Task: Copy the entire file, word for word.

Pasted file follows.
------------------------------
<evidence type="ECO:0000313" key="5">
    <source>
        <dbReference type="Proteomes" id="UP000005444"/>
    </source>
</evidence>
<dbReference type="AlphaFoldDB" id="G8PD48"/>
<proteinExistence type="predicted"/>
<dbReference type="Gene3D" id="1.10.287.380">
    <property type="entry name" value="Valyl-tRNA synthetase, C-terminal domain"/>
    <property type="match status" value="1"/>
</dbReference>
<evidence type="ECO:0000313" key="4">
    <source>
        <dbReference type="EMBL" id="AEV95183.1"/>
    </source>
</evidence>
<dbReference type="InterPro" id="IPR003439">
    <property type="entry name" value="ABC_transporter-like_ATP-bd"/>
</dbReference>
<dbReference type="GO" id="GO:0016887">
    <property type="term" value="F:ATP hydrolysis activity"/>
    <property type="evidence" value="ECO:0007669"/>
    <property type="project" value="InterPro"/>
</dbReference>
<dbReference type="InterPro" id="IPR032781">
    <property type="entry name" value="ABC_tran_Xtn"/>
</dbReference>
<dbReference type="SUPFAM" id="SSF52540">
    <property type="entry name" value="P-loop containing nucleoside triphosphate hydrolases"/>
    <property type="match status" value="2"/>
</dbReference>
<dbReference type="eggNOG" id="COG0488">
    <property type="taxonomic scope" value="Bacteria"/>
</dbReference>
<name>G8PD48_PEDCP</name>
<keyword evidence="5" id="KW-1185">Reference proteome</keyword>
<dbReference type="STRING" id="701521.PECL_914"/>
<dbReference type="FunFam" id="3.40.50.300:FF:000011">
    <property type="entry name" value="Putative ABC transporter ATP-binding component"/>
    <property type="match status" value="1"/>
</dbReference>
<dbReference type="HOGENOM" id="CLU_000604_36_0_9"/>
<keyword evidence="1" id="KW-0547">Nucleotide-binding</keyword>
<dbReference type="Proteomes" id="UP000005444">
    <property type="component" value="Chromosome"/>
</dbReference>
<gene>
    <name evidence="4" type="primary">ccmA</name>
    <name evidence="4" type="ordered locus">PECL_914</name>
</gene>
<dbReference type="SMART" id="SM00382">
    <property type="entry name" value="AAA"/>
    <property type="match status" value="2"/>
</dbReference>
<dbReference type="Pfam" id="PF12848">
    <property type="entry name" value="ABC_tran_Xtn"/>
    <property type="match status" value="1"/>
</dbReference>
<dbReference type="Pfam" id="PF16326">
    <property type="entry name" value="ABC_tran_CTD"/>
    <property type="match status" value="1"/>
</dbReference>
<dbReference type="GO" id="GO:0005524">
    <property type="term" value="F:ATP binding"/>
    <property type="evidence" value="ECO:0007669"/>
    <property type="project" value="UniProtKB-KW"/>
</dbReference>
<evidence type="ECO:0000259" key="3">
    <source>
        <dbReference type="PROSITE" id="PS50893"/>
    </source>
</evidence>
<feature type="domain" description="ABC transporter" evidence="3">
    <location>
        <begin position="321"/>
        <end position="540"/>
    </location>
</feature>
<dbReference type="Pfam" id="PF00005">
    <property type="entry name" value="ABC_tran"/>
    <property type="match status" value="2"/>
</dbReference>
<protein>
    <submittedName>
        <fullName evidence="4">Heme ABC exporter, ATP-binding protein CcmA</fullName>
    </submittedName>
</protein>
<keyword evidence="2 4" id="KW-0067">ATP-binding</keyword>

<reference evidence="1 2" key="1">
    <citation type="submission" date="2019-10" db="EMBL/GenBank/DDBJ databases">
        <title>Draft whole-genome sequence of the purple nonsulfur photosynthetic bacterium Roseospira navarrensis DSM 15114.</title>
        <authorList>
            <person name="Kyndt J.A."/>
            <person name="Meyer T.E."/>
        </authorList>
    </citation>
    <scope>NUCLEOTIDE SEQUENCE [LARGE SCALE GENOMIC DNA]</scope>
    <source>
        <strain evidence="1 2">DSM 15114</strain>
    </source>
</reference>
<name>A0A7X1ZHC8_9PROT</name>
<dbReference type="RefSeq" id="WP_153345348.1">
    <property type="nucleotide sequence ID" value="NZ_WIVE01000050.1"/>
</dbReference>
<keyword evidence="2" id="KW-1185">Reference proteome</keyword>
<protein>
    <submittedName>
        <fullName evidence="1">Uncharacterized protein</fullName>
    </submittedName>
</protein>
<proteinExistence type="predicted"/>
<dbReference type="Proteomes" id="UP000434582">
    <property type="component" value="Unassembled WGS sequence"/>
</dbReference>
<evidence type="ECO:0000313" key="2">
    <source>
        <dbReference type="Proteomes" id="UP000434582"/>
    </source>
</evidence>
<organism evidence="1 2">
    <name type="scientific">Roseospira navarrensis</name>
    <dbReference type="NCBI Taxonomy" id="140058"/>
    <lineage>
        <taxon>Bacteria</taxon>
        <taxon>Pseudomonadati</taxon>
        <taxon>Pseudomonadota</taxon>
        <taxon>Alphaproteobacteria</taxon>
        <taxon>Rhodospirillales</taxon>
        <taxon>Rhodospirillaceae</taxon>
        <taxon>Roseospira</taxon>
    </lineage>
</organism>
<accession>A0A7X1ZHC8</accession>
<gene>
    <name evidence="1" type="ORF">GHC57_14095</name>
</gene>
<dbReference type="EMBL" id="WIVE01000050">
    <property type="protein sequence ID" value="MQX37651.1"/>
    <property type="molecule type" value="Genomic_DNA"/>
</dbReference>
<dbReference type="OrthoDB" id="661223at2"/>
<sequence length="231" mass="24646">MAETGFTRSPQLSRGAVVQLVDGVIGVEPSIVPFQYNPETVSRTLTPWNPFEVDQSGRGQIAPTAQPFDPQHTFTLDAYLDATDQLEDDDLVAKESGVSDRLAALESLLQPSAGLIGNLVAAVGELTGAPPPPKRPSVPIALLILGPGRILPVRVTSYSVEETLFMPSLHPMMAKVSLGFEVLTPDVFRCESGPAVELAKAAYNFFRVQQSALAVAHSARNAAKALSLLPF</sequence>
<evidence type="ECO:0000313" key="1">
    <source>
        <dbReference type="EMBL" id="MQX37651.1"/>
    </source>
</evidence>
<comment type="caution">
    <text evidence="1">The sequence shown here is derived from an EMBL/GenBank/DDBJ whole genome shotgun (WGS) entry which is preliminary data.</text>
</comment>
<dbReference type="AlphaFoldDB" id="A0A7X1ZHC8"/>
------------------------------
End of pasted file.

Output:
<evidence type="ECO:0000313" key="5">
    <source>
        <dbReference type="Proteomes" id="UP000005444"/>
    </source>
</evidence>
<dbReference type="AlphaFoldDB" id="G8PD48"/>
<proteinExistence type="predicted"/>
<dbReference type="Gene3D" id="1.10.287.380">
    <property type="entry name" value="Valyl-tRNA synthetase, C-terminal domain"/>
    <property type="match status" value="1"/>
</dbReference>
<evidence type="ECO:0000313" key="4">
    <source>
        <dbReference type="EMBL" id="AEV95183.1"/>
    </source>
</evidence>
<dbReference type="InterPro" id="IPR003439">
    <property type="entry name" value="ABC_transporter-like_ATP-bd"/>
</dbReference>
<dbReference type="GO" id="GO:0016887">
    <property type="term" value="F:ATP hydrolysis activity"/>
    <property type="evidence" value="ECO:0007669"/>
    <property type="project" value="InterPro"/>
</dbReference>
<dbReference type="InterPro" id="IPR032781">
    <property type="entry name" value="ABC_tran_Xtn"/>
</dbReference>
<dbReference type="SUPFAM" id="SSF52540">
    <property type="entry name" value="P-loop containing nucleoside triphosphate hydrolases"/>
    <property type="match status" value="2"/>
</dbReference>
<dbReference type="eggNOG" id="COG0488">
    <property type="taxonomic scope" value="Bacteria"/>
</dbReference>
<name>G8PD48_PEDCP</name>
<keyword evidence="5" id="KW-1185">Reference proteome</keyword>
<dbReference type="STRING" id="701521.PECL_914"/>
<dbReference type="FunFam" id="3.40.50.300:FF:000011">
    <property type="entry name" value="Putative ABC transporter ATP-binding component"/>
    <property type="match status" value="1"/>
</dbReference>
<dbReference type="HOGENOM" id="CLU_000604_36_0_9"/>
<keyword evidence="1" id="KW-0547">Nucleotide-binding</keyword>
<dbReference type="Proteomes" id="UP000005444">
    <property type="component" value="Chromosome"/>
</dbReference>
<gene>
    <name evidence="4" type="primary">ccmA</name>
    <name evidence="4" type="ordered locus">PECL_914</name>
</gene>
<dbReference type="SMART" id="SM00382">
    <property type="entry name" value="AAA"/>
    <property type="match status" value="2"/>
</dbReference>
<dbReference type="Pfam" id="PF12848">
    <property type="entry name" value="ABC_tran_Xtn"/>
    <property type="match status" value="1"/>
</dbReference>
<dbReference type="Pfam" id="PF16326">
    <property type="entry name" value="ABC_tran_CTD"/>
    <property type="match status" value="1"/>
</dbReference>
<dbReference type="GO" id="GO:0005524">
    <property type="term" value="F:ATP binding"/>
    <property type="evidence" value="ECO:0007669"/>
    <property type="project" value="UniProtKB-KW"/>
</dbReference>
<evidence type="ECO:0000259" key="3">
    <source>
        <dbReference type="PROSITE" id="PS50893"/>
    </source>
</evidence>
<feature type="domain" description="ABC transporter" evidence="3">
    <location>
        <begin position="321"/>
        <end position="540"/>
    </location>
</feature>
<dbReference type="Pfam" id="PF00005">
    <property type="entry name" value="ABC_tran"/>
    <property type="match status" value="2"/>
</dbReference>
<protein>
    <submittedName>
        <fullName evidence="4">Heme ABC exporter, ATP-binding protein CcmA</fullName>
    </submittedName>
</protein>
<keyword evidence="2 4" id="KW-0067">ATP-binding</keyword>

<reference evidence="1 2" key="1">
    <citation type="submission" date="2019-10" db="EMBL/GenBank/DDBJ databases">
        <title>Draft whole-genome sequence of the purple nonsulfur photosynthetic bacterium Roseospira navarrensis DSM 15114.</title>
        <authorList>
            <person name="Kyndt J.A."/>
            <person name="Meyer T.E."/>
        </authorList>
    </citation>
    <scope>NUCLEOTIDE SEQUENCE [LARGE SCALE GENOMIC DNA]</scope>
    <source>
        <strain evidence="1 2">DSM 15114</strain>
    </source>
</reference>
<name>A0A7X1ZHC8_9PROT</name>
<dbReference type="RefSeq" id="WP_153345348.1">
    <property type="nucleotide sequence ID" value="NZ_WIVE01000050.1"/>
</dbReference>
<keyword evidence="2" id="KW-1185">Reference proteome</keyword>
<protein>
    <submittedName>
        <fullName evidence="1">Uncharacterized protein</fullName>
    </submittedName>
</protein>
<proteinExistence type="predicted"/>
<dbReference type="Proteomes" id="UP000434582">
    <property type="component" value="Unassembled WGS sequence"/>
</dbReference>
<evidence type="ECO:0000313" key="2">
    <source>
        <dbReference type="Proteomes" id="UP000434582"/>
    </source>
</evidence>
<organism evidence="1 2">
    <name type="scientific">Roseospira navarrensis</name>
    <dbReference type="NCBI Taxonomy" id="140058"/>
    <lineage>
        <taxon>Bacteria</taxon>
        <taxon>Pseudomonadati</taxon>
        <taxon>Pseudomonadota</taxon>
        <taxon>Alphaproteobacteria</taxon>
        <taxon>Rhodospirillales</taxon>
        <taxon>Rhodospirillaceae</taxon>
        <taxon>Roseospira</taxon>
    </lineage>
</organism>
<accession>A0A7X1ZHC8</accession>
<gene>
    <name evidence="1" type="ORF">GHC57_14095</name>
</gene>
<dbReference type="EMBL" id="WIVE01000050">
    <property type="protein sequence ID" value="MQX37651.1"/>
    <property type="molecule type" value="Genomic_DNA"/>
</dbReference>
<dbReference type="OrthoDB" id="661223at2"/>
<sequence length="231" mass="24646">MAETGFTRSPQLSRGAVVQLVDGVIGVEPSIVPFQYNPETVSRTLTPWNPFEVDQSGRGQIAPTAQPFDPQHTFTLDAYLDATDQLEDDDLVAKESGVSDRLAALESLLQPSAGLIGNLVAAVGELTGAPPPPKRPSVPIALLILGPGRILPVRVTSYSVEETLFMPSLHPMMAKVSLGFEVLTPDVFRCESGPAVELAKAAYNFFRVQQSALAVAHSARNAAKALSLLPF</sequence>
<evidence type="ECO:0000313" key="1">
    <source>
        <dbReference type="EMBL" id="MQX37651.1"/>
    </source>
</evidence>
<comment type="caution">
    <text evidence="1">The sequence shown here is derived from an EMBL/GenBank/DDBJ whole genome shotgun (WGS) entry which is preliminary data.</text>
</comment>
<dbReference type="AlphaFoldDB" id="A0A7X1ZHC8"/>